[[Image:DAPI 7 histo gaussian.png|390px]]
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The measured angles are distributed in a gaussian manner around an angle <math> \phi_0 </math> with a width <math> \sigma </math>. The distribution of angles in the control has two populations, one where the two arms are exactly above each other which leads to very small angles and one where the two arms are considerably spread. This leads to the distribution around an finite angle. The width of this distribution is in good agreement with the calculated [http://openwetware.org/wiki/Biomod/2011/TUM/TNT/Project/Theory#Fluctuation_of_the_measured_angles thermal fluctuations]. <br>
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Furthermore we measured a structure with an internally induced twist by including additional base pairs in each helix (these additional base pairs lead to a net torque in each helix and therefore a macroscopic deformation of the structure) which lead to a distribution of the angles around a much higher angle. The population around zero is maybe due to deformed structures which had no second arm and couldn't be excluded. This results in many angles around zero. The other population around the finite angle is now the more spread structure. This angle is shifted to higher values by approximately a factor of 2 because of the induced twist. So in principle this way of measuring the deformation of our structure in dependence of induced stress works.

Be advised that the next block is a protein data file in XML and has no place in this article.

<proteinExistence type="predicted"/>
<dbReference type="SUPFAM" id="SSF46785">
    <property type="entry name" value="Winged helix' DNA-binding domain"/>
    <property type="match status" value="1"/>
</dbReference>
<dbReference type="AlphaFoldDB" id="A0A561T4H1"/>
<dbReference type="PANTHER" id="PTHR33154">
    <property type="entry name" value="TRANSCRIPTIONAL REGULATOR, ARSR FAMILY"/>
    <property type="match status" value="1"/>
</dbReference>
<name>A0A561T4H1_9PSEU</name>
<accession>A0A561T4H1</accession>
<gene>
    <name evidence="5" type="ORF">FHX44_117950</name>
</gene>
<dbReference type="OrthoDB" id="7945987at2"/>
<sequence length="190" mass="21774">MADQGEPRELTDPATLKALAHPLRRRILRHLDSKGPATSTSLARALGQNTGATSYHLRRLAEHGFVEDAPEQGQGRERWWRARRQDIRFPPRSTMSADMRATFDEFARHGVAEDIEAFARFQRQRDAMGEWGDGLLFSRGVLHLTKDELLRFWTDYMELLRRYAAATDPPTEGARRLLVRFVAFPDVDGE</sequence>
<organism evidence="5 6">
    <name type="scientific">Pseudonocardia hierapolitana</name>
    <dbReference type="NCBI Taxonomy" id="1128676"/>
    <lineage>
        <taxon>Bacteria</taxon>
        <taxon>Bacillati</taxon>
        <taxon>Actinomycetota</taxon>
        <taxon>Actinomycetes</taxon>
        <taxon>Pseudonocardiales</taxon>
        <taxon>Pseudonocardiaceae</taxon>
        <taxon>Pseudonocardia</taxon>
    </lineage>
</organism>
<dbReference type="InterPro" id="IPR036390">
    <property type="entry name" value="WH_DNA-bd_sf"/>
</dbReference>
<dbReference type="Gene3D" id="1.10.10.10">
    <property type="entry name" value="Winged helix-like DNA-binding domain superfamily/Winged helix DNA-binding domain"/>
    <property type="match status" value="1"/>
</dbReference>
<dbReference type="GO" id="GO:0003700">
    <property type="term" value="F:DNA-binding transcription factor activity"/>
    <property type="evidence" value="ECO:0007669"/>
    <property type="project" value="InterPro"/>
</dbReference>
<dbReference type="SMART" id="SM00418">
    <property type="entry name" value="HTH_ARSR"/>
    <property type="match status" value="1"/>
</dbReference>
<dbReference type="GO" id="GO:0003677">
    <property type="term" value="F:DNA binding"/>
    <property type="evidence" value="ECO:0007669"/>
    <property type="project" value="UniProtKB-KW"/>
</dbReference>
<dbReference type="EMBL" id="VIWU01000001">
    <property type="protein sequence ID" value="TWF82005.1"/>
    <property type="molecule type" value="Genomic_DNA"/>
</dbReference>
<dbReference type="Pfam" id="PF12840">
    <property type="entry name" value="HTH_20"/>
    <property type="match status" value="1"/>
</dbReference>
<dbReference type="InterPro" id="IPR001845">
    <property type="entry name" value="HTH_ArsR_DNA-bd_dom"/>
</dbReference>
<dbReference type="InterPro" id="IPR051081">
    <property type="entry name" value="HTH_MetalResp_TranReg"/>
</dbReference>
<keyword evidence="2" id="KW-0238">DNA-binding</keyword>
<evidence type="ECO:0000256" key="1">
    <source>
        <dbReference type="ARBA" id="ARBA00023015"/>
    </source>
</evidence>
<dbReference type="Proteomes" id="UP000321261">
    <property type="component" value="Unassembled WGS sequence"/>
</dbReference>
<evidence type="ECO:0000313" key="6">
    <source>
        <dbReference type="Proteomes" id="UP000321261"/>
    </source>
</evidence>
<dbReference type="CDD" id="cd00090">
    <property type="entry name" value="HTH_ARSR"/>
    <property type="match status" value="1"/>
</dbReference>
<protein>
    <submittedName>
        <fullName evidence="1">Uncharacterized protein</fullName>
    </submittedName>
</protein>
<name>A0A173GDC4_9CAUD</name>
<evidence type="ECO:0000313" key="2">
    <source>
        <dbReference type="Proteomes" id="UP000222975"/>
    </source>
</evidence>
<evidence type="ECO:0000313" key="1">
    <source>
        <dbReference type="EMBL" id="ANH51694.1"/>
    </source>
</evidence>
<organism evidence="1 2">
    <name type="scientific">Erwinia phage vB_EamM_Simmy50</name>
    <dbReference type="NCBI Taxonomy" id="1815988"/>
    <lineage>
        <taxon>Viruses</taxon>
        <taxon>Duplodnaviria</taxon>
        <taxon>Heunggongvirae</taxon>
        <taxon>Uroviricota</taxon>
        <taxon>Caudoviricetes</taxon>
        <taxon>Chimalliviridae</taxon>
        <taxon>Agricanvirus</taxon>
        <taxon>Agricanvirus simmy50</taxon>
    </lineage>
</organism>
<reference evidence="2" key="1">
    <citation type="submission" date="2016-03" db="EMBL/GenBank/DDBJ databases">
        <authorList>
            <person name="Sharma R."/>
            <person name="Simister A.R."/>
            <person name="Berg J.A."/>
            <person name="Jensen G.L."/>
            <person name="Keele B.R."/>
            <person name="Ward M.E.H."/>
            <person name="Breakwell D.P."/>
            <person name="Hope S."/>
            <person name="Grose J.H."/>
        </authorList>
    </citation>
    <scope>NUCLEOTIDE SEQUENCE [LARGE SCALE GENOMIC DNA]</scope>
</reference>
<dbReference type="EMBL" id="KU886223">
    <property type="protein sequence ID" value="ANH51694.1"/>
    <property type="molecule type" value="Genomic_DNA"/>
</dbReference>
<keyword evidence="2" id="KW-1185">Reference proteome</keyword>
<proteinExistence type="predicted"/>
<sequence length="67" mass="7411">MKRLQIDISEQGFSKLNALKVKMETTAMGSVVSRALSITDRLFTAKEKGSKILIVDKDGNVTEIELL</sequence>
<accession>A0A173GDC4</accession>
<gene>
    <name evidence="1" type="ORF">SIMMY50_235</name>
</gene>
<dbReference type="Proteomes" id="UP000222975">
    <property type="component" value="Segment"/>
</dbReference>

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<h2>Distribution of Angles</h2>